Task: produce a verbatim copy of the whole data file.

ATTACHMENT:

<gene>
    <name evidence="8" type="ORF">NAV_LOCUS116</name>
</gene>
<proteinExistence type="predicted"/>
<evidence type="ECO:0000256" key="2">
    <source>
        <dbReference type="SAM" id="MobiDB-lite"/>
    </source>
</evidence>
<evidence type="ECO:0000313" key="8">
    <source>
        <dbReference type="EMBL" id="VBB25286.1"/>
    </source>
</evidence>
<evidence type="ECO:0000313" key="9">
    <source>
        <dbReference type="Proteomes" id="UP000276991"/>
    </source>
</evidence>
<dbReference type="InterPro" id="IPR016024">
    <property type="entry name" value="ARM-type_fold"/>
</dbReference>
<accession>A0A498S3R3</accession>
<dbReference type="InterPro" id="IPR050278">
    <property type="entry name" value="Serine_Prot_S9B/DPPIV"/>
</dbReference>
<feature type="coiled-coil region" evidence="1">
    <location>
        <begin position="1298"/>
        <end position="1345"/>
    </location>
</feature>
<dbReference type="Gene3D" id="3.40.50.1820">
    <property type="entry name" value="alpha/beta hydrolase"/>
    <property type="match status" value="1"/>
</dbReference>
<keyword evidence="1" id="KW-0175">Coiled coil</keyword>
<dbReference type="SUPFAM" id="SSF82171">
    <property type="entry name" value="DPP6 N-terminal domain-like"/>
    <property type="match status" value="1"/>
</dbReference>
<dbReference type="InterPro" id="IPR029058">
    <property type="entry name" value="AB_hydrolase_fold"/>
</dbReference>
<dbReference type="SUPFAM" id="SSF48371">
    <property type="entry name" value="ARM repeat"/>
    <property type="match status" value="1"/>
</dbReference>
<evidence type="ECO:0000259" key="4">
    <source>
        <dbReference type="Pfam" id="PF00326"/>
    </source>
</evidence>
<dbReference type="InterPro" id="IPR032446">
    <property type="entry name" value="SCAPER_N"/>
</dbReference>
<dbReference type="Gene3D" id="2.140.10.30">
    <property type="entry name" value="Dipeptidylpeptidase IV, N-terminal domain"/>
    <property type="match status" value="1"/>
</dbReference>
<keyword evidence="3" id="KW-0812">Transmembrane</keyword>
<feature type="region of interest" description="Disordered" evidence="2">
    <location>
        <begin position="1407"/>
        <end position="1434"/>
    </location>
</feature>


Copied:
<gene>
    <name evidence="8" type="ORF">NAV_LOCUS116</name>
</gene>
<proteinExistence type="predicted"/>
<evidence type="ECO:0000256" key="2">
    <source>
        <dbReference type="SAM" id="MobiDB-lite"/>
    </source>
</evidence>
<evidence type="ECO:0000313" key="8">
    <source>
        <dbReference type="EMBL" id="VBB25286.1"/>
    </source>
</evidence>
<evidence type="ECO:0000313" key="9">
    <source>
        <dbReference type="Proteomes" id="UP000276991"/>
    </source>
</evidence>
<dbReference type="InterPro" id="IPR016024">
    <property type="entry name" value="ARM-type_fold"/>
</dbReference>
<accession>A0A498S3R3</accession>
<dbReference type="InterPro" id="IPR050278">
    <property type="entry name" value="Serine_Prot_S9B/DPPIV"/>
</dbReference>
<feature type="coiled-coil region" evidence="1">
    <location>
        <begin position="1298"/>
        <end position="1345"/>
    </location>
</feature>
<dbReference type="Gene3D" id="3.40.50.1820">
    <property type="entry name" value="alpha/beta hydrolase"/>
    <property type="match status" value="1"/>
</dbReference>
<keyword evidence="1" id="KW-0175">Coiled coil</keyword>
<dbReference type="SUPFAM" id="SSF82171">
    <property type="entry name" value="DPP6 N-terminal domain-like"/>
    <property type="match status" value="1"/>
</dbReference>
<dbReference type="InterPro" id="IPR029058">
    <property type="entry name" value="AB_hydrolase_fold"/>
</dbReference>
<dbReference type="SUPFAM" id="SSF48371">
    <property type="entry name" value="ARM repeat"/>
    <property type="match status" value="1"/>
</dbReference>
<evidence type="ECO:0000259" key="4">
    <source>
        <dbReference type="Pfam" id="PF00326"/>
    </source>
</evidence>
<dbReference type="InterPro" id="IPR032446">
    <property type="entry name" value="SCAPER_N"/>
</dbReference>
<dbReference type="Gene3D" id="2.140.10.30">
    <property type="entry name" value="Dipeptidylpeptidase IV, N-terminal domain"/>
    <property type="match status" value="1"/>
</dbReference>
<keyword evidence="3" id="KW-0812">Transmembrane</keyword>
<feature type="region of interest" description="Disordered" evidence="2">
    <location>
        <begin position="1407"/>
        <end position="1434"/>
    </location>
</feature>